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Rep. Darrell Issa issues Benghazi subpoenas to State Department
The Republican chairman of the House committee investigating last year’s terrorist attack on the U.S. diplomatic post in Benghazi, Libya, has subpoenaed four State Department officials, contending that the department is blocking his efforts to interview them.
House Oversight and Government Reform Committee Chairman Rep. Darrell E. Issa said the four officials led offices whose poor performance contributed to the lack of security before the deadly attack that killed Ambassador J. Christopher Stevens and three other Americans.
In a letter to Secretary of State John F. Kerry released Monday, Mr. Issa detailed his efforts since April 29 to arrange interviews with the four mid-level officials identified as having failed to show leadership.
The California Republican said in the letter that his committee’s investigators “have only been able to interview one of the 13 individuals with whom they requested interviews and the meeting was arranged without the State Department’s help.”
“These persistent delays create the appearance that the department is dragging its feet to slow down the committee’s investigation,” Mr. Issa wrote. “It does not require weeks of preparation to answer questions truthfully.”
“It’s unfortunate that Chairman Issa, without warning, disregarded those discussions and issued subpoenas for witnesses who were willing to testify,” he said, describing Mr. Issa’s behavior as part of a “pattern” in the often-contentious Benghazi probe.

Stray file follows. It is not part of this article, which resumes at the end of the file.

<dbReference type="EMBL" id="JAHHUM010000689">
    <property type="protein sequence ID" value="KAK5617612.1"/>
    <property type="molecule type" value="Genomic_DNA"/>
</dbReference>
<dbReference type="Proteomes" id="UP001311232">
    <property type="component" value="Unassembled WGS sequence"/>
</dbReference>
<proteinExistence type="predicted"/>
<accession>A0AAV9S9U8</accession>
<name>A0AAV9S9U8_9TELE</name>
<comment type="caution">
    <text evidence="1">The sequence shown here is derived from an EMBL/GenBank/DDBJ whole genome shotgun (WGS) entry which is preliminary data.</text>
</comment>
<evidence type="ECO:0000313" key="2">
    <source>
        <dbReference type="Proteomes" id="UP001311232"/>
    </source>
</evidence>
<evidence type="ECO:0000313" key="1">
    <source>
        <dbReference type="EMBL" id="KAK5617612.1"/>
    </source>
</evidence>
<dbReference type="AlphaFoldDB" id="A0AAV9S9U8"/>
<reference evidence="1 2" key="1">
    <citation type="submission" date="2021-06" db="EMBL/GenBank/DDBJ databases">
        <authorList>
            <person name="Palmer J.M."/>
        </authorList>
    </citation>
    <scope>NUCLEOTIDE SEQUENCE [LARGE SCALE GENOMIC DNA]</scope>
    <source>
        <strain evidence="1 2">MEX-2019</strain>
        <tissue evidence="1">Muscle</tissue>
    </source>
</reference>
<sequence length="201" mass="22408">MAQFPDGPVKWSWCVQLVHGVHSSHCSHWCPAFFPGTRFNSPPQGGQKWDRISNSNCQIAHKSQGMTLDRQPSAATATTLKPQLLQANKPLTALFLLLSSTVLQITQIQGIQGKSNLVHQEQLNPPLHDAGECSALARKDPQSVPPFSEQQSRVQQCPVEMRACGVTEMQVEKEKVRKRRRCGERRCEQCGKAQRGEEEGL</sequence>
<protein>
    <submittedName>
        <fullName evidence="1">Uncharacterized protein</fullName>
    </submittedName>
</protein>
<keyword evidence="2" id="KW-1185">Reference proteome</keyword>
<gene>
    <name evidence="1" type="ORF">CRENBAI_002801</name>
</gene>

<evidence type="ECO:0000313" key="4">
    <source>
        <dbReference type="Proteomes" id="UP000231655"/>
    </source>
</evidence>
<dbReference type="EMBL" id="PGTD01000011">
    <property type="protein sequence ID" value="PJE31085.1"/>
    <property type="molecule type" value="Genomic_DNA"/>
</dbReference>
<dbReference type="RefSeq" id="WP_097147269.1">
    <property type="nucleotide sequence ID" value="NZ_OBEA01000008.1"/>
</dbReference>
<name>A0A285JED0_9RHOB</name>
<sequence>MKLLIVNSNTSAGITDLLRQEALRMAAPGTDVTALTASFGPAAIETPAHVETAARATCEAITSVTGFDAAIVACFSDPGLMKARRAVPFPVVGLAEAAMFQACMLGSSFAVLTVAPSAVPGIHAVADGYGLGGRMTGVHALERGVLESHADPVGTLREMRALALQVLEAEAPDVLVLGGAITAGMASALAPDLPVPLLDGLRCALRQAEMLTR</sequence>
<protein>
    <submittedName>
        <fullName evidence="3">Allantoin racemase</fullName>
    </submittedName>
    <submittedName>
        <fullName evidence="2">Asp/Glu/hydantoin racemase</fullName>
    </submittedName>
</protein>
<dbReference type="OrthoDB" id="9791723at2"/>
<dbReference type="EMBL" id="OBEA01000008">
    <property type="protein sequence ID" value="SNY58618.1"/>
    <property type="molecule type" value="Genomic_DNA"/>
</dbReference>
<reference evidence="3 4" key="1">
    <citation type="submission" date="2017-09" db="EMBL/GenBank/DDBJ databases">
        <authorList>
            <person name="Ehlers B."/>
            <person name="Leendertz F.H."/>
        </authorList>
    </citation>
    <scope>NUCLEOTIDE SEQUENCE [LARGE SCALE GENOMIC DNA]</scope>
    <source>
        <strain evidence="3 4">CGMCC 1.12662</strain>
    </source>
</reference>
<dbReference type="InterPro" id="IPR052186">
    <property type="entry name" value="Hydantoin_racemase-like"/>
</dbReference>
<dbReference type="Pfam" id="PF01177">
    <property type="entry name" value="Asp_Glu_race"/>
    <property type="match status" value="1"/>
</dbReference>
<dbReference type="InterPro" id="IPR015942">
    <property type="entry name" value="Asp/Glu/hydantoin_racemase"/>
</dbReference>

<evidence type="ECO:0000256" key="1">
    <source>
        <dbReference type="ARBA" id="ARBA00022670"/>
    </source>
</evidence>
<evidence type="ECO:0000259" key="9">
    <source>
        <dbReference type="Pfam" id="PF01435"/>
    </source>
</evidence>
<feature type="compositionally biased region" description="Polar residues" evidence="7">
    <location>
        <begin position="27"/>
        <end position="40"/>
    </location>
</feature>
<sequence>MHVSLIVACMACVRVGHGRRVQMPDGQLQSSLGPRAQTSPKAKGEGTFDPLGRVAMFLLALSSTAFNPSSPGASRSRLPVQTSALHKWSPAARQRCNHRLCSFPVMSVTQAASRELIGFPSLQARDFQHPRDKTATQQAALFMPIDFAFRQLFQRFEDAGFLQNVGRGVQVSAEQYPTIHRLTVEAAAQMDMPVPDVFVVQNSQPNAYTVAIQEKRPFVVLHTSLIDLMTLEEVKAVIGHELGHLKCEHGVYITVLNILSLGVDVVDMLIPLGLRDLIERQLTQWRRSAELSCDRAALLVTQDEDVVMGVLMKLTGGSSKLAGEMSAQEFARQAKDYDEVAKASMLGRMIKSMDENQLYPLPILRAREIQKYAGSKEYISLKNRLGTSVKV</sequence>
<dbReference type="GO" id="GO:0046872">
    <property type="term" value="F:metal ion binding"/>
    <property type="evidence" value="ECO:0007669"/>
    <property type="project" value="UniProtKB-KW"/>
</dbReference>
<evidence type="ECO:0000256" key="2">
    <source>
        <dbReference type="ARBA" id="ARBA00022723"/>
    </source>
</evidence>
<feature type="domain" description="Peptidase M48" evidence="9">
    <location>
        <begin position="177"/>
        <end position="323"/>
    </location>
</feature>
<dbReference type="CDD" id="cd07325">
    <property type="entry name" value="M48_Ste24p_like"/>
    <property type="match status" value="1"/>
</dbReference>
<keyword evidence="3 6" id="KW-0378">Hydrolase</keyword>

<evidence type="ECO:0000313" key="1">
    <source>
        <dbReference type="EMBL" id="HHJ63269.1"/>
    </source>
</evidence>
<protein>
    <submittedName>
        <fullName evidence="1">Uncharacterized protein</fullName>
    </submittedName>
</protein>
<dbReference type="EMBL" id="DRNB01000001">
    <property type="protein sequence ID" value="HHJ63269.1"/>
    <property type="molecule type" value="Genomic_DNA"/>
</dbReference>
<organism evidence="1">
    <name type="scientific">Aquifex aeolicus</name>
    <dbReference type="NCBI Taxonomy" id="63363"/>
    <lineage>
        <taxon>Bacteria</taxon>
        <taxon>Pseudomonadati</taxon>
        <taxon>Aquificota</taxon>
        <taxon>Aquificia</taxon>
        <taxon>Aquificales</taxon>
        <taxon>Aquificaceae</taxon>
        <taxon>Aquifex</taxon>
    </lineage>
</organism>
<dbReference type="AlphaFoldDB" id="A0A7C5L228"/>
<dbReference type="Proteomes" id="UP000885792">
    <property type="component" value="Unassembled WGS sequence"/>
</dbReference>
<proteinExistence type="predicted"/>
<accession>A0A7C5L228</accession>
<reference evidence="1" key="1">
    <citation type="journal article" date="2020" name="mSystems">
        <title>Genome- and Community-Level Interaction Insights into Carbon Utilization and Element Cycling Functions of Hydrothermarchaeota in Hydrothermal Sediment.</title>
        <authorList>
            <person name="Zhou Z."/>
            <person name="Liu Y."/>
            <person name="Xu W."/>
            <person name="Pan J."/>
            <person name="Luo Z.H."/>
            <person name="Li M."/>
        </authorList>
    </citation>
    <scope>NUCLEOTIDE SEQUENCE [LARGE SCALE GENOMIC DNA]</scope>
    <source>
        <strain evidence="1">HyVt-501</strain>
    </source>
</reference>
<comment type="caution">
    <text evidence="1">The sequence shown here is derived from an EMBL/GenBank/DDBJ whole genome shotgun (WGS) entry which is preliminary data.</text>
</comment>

“This is a tactic he’s used before,” Mr. Ventrell said, suggesting that Mr. Issa had previously invented a controversy over whether retired career diplomat Ambassador Thomas R. Pickering — who headed the State Department-led probe into the attack — would willingly testify before the oversight committee.
The investigation — officially called an Accountability Review Board — found that department leaders in Washington had allowed U.S. diplomats to occupy a facility in Benghazi even though it did not meet official security standards and then ignored pleas for additional security made by the diplomats.
A report by the Accountability Review Board specifically identified four mid-level officials as having failed to show leadership in the run-up to the attack.
Republicans, however, say the report let too many senior officials off the hook — particularly former Secretary of State Hillary Rodham Clinton, who was overseeing the department at the time of the attack.
After issuing subpoenas last month, investigators arranged voluntary interviews with the review board’s co-chairmen — Mr. Pickering and retired Adm. Mike Mullen, former chairman of the Joint Chiefs of Staff.
Writing about Monday’s subpoenas, Mr. Issa said they were not the fault of the witnesses he was trying to interview
“By its very nature,” Mr. Issa wrote, “a subpoena can carry the implication that the witness is being uncooperative. In this case, that is an unfortunate and misleading consequence since it is the department, and not the individuals themselves, that appears to be dictating the timetable.”
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About the Author
Shaun Waterman is an award-winning reporter for The Washington Times, covering foreign affairs, defense and cybersecurity. He was a senior editor and correspondent for United Press International for nearly a decade, and has covered the Department of Homeland Security since 2003. His reporting on the Sept. 11 Commission and the tortuous process by which some of its recommendations finally became ...
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